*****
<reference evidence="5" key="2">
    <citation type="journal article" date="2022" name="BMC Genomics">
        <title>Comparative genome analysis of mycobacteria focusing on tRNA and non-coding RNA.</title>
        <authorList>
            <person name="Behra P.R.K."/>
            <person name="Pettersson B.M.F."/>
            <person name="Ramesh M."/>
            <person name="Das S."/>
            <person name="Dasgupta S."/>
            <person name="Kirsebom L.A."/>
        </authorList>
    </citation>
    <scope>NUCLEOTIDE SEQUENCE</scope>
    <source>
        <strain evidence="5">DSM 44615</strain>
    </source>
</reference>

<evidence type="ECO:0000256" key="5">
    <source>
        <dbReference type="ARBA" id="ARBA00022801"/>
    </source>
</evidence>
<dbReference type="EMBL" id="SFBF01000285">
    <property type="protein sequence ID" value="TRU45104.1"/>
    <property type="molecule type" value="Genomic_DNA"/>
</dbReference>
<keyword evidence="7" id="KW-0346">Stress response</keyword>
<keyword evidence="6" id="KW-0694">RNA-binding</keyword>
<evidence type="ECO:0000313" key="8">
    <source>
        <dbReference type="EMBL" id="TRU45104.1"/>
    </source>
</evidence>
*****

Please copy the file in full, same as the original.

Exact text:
<reference evidence="5" key="2">
    <citation type="journal article" date="2022" name="BMC Genomics">
        <title>Comparative genome analysis of mycobacteria focusing on tRNA and non-coding RNA.</title>
        <authorList>
            <person name="Behra P.R.K."/>
            <person name="Pettersson B.M.F."/>
            <person name="Ramesh M."/>
            <person name="Das S."/>
            <person name="Dasgupta S."/>
            <person name="Kirsebom L.A."/>
        </authorList>
    </citation>
    <scope>NUCLEOTIDE SEQUENCE</scope>
    <source>
        <strain evidence="5">DSM 44615</strain>
    </source>
</reference>

<evidence type="ECO:0000256" key="5">
    <source>
        <dbReference type="ARBA" id="ARBA00022801"/>
    </source>
</evidence>
<dbReference type="EMBL" id="SFBF01000285">
    <property type="protein sequence ID" value="TRU45104.1"/>
    <property type="molecule type" value="Genomic_DNA"/>
</dbReference>
<keyword evidence="7" id="KW-0346">Stress response</keyword>
<keyword evidence="6" id="KW-0694">RNA-binding</keyword>
<evidence type="ECO:0000313" key="8">
    <source>
        <dbReference type="EMBL" id="TRU45104.1"/>
    </source>
</evidence>